some biological wrangling to solve the time traveller conundrum. With
some information from the
of "synthetic life" and some bio how-to from an entity known only as
"steve," Christian plans to implant a message into the DNA of bacteria.
The message will contain his name, identifying information, and the url
of a website which will (presumably) contain a video of him with one
hand outstretched saying "Nobel prize please."
Let's see how this solution satisfies our criteria for a successful
solution. Does it work for an arbitrary amount of time? It appears to,
so long as the bacteria manage to survive and the message doesn't become
too garbled over time (perhaps some error-correction might be useful).
Additionally, if one is worried about introducing non-native bacteria to
the wild you could bring back a bunch of bacteria that were known to
exist over wide periods of time and just release those alive at the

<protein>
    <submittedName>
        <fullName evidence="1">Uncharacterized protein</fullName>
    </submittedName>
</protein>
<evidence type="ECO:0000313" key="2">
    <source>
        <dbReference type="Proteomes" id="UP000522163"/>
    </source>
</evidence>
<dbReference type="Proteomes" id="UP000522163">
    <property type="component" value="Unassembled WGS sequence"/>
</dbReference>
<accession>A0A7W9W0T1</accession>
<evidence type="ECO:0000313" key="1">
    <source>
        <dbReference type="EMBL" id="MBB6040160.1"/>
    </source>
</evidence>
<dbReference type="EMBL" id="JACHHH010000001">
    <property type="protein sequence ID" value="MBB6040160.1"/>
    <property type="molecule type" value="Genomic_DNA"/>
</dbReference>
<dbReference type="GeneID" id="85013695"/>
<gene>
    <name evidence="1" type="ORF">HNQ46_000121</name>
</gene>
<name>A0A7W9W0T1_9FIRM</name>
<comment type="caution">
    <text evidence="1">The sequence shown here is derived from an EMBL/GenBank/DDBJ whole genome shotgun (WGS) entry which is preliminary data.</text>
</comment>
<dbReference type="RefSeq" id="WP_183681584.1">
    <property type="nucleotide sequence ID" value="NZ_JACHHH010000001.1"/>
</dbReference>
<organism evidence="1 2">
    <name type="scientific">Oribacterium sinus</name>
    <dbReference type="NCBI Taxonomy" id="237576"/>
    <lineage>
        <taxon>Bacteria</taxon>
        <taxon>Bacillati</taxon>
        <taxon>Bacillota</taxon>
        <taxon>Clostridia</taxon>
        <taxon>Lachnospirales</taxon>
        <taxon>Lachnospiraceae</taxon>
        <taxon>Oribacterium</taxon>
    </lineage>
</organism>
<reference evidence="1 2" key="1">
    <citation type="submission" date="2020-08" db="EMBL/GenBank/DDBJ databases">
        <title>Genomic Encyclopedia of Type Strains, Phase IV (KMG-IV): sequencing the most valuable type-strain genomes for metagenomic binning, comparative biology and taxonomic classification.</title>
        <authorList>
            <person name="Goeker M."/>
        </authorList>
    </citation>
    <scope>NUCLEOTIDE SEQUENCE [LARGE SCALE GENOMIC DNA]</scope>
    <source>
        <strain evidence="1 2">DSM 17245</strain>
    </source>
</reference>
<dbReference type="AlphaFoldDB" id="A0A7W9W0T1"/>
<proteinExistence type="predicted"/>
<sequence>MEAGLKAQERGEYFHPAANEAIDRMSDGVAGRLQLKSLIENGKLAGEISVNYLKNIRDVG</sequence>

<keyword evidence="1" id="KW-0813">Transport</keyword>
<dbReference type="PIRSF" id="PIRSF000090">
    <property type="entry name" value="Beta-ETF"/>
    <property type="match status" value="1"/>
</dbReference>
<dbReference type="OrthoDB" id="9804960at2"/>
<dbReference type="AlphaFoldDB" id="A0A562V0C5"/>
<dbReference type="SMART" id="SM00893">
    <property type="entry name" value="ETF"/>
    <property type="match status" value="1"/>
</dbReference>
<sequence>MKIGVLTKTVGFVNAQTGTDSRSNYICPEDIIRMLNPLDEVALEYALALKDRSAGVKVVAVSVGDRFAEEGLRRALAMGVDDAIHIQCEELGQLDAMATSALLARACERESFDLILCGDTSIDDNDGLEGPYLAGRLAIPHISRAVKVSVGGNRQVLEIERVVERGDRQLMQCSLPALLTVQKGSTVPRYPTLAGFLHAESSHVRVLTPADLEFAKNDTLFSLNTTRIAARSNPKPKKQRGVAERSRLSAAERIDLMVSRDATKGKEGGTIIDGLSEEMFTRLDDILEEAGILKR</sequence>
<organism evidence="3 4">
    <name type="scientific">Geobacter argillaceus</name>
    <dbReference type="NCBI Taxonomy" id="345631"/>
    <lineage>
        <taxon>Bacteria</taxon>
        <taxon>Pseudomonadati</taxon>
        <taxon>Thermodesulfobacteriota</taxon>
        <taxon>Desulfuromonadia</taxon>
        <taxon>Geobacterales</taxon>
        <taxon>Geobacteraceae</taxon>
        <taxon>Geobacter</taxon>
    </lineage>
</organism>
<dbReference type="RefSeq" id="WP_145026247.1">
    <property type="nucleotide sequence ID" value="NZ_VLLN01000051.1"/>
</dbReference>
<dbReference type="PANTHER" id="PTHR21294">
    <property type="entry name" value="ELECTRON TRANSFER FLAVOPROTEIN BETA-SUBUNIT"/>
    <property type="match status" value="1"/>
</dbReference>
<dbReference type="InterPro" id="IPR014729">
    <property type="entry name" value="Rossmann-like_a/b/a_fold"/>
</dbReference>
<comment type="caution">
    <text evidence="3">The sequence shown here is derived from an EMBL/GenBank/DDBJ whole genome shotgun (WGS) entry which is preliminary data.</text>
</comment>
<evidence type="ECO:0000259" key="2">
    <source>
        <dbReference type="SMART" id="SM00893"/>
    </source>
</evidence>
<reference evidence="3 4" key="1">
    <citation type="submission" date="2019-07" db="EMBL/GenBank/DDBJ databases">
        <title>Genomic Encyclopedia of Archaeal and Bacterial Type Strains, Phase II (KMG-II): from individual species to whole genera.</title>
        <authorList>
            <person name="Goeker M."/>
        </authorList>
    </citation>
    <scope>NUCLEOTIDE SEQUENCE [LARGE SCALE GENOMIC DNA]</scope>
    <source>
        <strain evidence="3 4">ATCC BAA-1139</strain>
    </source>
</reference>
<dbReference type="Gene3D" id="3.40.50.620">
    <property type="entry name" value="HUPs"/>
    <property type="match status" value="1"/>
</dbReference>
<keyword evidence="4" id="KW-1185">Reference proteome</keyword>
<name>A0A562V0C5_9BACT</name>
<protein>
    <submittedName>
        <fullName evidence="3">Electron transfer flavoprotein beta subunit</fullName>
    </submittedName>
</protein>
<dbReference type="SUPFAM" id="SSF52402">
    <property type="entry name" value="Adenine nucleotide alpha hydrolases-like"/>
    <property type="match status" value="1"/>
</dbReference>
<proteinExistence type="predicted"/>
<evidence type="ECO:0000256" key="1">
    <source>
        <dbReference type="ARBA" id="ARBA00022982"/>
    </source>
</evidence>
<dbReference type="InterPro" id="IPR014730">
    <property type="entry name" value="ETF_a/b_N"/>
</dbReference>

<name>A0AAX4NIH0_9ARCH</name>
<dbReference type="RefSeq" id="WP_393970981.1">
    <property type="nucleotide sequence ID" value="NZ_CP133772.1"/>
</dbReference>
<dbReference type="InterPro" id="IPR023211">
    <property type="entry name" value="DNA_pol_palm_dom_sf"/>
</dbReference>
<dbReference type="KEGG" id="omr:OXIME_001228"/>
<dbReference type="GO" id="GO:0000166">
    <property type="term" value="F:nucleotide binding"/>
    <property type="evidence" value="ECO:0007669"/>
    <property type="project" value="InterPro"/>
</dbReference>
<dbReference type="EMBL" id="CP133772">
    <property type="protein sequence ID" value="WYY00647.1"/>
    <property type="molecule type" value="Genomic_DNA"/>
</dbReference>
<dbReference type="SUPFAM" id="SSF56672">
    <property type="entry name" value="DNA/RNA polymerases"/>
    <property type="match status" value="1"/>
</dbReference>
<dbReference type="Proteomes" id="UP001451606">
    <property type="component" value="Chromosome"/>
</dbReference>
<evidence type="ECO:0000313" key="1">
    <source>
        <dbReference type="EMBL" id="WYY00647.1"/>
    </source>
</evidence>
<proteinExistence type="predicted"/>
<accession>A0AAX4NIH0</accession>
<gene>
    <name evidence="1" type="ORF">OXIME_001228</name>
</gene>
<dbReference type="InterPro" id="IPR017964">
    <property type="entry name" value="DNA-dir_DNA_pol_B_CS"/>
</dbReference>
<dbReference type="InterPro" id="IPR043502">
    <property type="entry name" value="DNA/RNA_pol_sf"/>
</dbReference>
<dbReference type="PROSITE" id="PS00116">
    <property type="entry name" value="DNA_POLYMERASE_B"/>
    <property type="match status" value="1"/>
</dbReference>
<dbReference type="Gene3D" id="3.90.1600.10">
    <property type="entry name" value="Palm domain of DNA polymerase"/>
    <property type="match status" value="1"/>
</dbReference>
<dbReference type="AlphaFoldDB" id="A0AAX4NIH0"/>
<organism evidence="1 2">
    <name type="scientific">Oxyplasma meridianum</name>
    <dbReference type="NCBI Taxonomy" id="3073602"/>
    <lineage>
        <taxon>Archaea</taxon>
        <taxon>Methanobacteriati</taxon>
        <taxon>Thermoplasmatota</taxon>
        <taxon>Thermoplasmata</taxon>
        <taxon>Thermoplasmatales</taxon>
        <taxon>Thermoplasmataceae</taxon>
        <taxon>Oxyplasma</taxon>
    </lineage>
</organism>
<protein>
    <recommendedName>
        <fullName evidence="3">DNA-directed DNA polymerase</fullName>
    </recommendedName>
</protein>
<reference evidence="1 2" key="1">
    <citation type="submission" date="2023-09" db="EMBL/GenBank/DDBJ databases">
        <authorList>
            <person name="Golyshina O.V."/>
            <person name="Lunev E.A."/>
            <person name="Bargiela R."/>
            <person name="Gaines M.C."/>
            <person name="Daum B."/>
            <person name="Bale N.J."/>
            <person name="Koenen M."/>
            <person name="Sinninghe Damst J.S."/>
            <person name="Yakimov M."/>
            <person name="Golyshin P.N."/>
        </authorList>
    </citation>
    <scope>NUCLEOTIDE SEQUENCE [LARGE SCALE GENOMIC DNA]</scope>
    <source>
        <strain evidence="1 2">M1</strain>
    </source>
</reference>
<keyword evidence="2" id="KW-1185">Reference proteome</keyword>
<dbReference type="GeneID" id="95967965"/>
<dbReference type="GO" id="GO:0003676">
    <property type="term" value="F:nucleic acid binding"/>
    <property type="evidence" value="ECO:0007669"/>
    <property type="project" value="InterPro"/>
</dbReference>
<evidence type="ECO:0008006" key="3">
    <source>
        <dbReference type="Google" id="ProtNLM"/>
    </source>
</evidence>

time. Will modern humans find it? It seems that geneticists are
decoding just about any genome they can get their hands on, so this is a
strong possibility. Would it convince people that someone travelled in
time? If the bacteria has dispersed enough, shows enough variation over
geographic regions, and contains specific identifying information about
a missing person who has allegedly created a time machine, I think
that's pretty strong evidence. Neato, gang!
Second Place: The second place solution comes from Kyle, who offers
a space-based answer. Kyle suggests etching detailed plans of the time
travel mechanism (flux capacitor) onto a durable metal and putting that
bad boy into space. He suggests that anyone capable of building a fully
functional time machine should have no problem launching a small
satellite. Fair enough. Additionally, the satellite would use some kind
of solar power or the like to produce a low-power radio signal. In fact,
this signal would only need to spit something out once every year or ten
years or something. Since radio communication precedes space
exploration, the detection of an artificial satellite sending a message